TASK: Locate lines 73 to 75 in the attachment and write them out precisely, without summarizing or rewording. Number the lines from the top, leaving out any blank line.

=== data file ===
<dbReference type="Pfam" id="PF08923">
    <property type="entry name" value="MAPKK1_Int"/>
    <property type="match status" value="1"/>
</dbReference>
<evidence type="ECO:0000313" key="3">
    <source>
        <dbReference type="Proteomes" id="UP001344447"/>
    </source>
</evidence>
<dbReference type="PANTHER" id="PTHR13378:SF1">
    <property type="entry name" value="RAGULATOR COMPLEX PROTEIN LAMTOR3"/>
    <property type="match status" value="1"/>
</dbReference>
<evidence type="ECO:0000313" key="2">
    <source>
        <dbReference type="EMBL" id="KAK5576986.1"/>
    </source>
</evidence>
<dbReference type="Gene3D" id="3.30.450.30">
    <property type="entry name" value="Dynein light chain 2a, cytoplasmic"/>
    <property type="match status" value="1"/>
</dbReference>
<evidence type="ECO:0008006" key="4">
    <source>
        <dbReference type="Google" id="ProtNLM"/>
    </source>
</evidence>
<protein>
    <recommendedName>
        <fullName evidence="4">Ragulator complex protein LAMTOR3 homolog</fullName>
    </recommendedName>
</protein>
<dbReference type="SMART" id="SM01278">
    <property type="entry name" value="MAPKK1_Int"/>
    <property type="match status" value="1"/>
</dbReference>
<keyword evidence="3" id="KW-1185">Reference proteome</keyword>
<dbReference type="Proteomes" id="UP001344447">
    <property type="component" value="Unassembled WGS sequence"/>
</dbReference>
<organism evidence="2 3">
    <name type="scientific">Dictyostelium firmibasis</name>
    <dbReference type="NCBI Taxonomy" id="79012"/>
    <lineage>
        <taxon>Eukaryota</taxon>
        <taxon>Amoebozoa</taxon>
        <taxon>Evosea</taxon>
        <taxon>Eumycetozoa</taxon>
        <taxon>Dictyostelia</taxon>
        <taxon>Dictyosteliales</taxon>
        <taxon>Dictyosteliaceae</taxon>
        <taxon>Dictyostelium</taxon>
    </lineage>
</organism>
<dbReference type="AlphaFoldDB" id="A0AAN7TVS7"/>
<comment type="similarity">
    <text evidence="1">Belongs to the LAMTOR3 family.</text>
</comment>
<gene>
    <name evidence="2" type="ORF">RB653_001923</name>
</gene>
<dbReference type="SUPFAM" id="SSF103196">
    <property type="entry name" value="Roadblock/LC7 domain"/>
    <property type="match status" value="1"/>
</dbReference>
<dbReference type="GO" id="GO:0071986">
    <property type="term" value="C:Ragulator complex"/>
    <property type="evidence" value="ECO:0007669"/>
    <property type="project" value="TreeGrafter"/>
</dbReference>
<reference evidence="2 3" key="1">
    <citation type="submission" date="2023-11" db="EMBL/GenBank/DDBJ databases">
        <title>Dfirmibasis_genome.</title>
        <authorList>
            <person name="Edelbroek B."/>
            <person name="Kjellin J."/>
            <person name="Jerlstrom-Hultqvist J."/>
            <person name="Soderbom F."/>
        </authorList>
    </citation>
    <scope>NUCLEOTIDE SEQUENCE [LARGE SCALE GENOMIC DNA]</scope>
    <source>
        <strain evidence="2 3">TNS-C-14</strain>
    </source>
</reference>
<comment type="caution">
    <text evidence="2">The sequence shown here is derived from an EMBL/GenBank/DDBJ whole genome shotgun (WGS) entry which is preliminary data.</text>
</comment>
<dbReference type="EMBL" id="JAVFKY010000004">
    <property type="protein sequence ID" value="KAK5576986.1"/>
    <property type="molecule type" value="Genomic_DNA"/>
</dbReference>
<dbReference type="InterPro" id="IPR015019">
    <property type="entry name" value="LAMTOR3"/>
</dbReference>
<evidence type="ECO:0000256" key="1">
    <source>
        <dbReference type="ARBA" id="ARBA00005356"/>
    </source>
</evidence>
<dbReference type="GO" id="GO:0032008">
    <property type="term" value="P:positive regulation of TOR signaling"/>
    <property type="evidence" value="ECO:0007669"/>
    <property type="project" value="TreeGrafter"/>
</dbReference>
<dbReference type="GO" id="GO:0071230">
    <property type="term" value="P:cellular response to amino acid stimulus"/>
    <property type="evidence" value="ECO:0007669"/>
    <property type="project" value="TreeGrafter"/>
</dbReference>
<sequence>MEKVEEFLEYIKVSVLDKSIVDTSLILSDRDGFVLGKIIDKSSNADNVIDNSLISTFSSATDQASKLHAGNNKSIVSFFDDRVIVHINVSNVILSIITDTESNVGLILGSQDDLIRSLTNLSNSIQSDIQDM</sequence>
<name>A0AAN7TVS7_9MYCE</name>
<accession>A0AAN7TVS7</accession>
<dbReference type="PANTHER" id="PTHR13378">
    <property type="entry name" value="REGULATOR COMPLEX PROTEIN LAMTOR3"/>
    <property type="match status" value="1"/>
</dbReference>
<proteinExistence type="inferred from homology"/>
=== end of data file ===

        <title>Dfirmibasis_genome.</title>
        <authorList>
            <person name="Edelbroek B."/>